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Rural Marketing is defined as any marketing activity in which the one dominant participant is from a rural area.

This implies that rural marketing consists of marketing of inputs (products or services) to the rural as well as marketing of outputs from the rural markets to other geographical areas. Marketing is the process used to determine what products or services may be of interest to customers, and the strategy to use in sales, communications and business development. It generates the strategy that underlies sales techniques, business communication, and business developments. It is an integrated process through which companies build strong customer relationships and create value for their customers and for themselves. It is a function which manages all the activities involved in assessing, stimulating and converting the purchasing power to effective demand for a specific product and service. This moves them to the rural areas to create satisfaction and uplift the standard of living.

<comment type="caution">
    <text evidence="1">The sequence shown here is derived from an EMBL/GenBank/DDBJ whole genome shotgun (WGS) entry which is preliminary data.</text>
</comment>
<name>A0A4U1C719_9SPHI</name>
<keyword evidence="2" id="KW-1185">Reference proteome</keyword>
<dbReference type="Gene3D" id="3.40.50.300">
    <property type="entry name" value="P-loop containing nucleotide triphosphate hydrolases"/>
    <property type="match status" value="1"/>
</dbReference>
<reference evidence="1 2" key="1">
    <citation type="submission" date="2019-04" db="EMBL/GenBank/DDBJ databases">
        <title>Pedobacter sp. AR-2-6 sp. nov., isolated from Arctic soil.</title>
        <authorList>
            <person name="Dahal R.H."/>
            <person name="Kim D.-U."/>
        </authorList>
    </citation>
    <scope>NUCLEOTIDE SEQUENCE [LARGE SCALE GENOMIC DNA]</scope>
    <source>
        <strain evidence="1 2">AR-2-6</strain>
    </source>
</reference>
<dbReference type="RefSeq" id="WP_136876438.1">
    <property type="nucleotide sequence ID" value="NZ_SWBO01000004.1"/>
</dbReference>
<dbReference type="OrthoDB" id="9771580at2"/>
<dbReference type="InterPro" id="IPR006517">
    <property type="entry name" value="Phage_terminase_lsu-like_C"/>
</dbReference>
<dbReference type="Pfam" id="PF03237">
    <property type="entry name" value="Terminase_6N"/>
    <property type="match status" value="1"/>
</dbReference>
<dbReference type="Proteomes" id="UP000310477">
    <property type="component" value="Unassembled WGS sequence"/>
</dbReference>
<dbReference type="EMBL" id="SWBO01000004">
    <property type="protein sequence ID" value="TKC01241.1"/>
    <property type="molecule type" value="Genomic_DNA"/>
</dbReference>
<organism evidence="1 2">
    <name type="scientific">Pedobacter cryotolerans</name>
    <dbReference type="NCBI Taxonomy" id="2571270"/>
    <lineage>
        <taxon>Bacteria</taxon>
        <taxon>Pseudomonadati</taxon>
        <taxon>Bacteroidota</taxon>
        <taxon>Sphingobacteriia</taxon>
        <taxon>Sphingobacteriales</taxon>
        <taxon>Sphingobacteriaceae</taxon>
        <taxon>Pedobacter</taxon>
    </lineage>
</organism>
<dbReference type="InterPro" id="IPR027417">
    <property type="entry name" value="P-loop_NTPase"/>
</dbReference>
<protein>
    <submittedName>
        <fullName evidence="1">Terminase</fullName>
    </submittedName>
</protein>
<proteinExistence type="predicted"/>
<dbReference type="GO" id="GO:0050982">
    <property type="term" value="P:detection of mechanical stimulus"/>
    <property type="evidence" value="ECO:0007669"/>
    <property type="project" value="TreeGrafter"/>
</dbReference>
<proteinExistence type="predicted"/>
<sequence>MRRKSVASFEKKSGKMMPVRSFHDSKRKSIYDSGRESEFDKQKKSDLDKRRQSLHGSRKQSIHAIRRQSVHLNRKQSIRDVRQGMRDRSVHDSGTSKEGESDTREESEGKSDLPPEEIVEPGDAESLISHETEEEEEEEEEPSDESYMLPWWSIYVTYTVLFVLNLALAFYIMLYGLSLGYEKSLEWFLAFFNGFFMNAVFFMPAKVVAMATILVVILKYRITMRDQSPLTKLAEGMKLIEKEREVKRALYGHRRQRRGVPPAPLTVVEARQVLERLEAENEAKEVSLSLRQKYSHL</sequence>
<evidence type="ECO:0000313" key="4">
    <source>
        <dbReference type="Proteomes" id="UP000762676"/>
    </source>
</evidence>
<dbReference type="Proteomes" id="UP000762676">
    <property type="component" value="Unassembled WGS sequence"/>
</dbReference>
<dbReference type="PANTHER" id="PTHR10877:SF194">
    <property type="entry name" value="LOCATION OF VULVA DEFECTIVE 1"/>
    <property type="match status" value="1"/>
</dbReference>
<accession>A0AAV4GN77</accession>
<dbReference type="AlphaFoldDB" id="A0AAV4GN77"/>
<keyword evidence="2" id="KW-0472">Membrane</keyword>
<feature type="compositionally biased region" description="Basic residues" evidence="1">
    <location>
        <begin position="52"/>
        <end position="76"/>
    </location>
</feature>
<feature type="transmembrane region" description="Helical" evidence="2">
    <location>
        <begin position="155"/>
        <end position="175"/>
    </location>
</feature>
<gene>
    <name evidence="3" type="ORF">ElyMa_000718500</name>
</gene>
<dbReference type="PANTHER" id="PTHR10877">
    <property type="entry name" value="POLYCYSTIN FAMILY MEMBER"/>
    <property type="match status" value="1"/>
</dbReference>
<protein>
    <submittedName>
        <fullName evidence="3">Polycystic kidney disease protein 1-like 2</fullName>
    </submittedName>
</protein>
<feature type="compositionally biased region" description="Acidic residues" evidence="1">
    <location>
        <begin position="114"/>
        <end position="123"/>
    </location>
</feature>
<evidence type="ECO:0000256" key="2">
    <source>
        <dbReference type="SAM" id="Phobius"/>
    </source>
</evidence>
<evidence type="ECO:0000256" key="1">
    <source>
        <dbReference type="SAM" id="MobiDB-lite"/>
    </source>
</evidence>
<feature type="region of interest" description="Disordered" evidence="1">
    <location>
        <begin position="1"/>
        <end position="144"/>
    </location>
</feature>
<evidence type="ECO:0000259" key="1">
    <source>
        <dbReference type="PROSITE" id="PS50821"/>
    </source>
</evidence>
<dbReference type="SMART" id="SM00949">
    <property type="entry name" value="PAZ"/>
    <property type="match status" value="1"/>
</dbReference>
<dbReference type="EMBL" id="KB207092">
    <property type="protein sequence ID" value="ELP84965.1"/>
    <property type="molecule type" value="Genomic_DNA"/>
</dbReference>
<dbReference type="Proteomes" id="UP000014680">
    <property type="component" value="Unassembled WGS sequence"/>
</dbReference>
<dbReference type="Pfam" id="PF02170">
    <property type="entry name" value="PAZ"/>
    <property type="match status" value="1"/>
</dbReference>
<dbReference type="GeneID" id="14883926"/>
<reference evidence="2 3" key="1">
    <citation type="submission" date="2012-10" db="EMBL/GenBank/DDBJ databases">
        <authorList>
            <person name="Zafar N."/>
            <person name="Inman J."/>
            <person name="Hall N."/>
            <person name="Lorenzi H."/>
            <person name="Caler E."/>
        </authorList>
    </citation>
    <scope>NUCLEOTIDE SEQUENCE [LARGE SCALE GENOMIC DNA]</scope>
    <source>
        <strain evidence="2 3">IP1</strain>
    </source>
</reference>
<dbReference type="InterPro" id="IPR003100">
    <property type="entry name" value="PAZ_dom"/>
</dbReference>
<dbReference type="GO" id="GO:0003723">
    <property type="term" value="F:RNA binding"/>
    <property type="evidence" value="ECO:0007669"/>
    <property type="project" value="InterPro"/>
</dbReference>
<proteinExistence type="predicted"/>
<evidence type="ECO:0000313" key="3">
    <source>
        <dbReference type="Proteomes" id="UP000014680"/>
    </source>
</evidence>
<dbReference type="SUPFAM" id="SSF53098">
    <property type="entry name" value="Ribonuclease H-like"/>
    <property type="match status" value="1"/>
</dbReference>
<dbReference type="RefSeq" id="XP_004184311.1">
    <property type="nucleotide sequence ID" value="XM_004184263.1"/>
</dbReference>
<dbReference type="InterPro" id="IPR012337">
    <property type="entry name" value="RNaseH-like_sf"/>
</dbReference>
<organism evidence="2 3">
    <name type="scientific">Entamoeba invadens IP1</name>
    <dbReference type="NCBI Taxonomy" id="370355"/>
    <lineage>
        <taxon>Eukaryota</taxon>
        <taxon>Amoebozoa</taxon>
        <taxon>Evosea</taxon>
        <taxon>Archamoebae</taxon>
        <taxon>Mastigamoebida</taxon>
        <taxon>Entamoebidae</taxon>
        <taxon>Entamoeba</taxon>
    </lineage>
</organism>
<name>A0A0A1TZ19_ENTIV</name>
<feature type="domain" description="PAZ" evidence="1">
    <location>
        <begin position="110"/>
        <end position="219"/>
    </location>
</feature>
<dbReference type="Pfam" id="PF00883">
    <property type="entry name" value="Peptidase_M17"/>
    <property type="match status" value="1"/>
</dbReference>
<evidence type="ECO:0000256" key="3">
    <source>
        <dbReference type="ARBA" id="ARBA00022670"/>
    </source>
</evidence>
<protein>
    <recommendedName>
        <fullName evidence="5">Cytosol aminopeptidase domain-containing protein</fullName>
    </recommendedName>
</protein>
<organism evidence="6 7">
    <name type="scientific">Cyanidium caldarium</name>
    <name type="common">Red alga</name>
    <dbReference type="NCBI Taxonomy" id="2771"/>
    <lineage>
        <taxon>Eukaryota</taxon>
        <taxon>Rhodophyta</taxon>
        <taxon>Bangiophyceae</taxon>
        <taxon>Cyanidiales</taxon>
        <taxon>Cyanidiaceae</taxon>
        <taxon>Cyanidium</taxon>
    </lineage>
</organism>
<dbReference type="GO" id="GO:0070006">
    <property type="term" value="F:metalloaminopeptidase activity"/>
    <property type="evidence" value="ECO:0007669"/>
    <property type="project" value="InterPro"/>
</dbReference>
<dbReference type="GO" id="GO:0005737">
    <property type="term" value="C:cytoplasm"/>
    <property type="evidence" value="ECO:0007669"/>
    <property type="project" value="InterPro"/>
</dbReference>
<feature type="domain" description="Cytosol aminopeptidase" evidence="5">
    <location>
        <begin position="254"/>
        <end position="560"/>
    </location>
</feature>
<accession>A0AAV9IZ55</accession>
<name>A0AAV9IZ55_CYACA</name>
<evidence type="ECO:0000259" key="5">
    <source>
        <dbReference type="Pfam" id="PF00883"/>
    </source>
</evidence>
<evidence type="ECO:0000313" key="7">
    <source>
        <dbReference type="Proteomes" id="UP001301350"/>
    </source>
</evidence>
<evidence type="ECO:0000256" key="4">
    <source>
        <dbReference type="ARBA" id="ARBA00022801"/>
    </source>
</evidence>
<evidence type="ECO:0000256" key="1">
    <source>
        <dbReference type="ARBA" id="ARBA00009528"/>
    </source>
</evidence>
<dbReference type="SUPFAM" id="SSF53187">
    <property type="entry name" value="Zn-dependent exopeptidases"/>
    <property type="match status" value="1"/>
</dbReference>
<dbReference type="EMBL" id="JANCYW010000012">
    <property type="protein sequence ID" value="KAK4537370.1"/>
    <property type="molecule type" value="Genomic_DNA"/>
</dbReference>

Yes, big industries/multinational companies can use rural marketing as a tool not only exploiting opportunities existing in rural areas but see that along with selling their products in rural areas, they help the people develop themselves without being exploited by any means. One idea is for soap companies selling their products in rural areas. They can sell their products in rural areas with first low cost and good quality, then see that they convey few messages creating awareness on health and hygiene that could be on the top of the soap cover through small pictures or easily understandable messages in regional languages like: 1. 2. 3. Everyone should take bath daily. Everyone have to wash hands after going to toilet. One has to wash hands, legs using soaps after bathing animals/ cleaning animals, feeding them etc. Also saying our soaps could be used in all these places and it takes care of you in keeping clean and healthy. Thus soaps are sold and also ensuring people maintain better health. Soap companies have do a lot of feasibility analysis over these matters and also Health Ministry, as they can take steps such that these types of messages are printed on soap covers and baby products, etc. The government should attempt to bring to everyone's focus the major role of rural marketing for bridging the widening inequality between the rural and urban economy in India. The government should re-conceptualize rural marketing and should highlight the real need for dual perspective, i.e., producers empowerment and strategic marketing with broad-basing this domain in order to cover a lot of market relationships that are the part of this growing rural-urban links.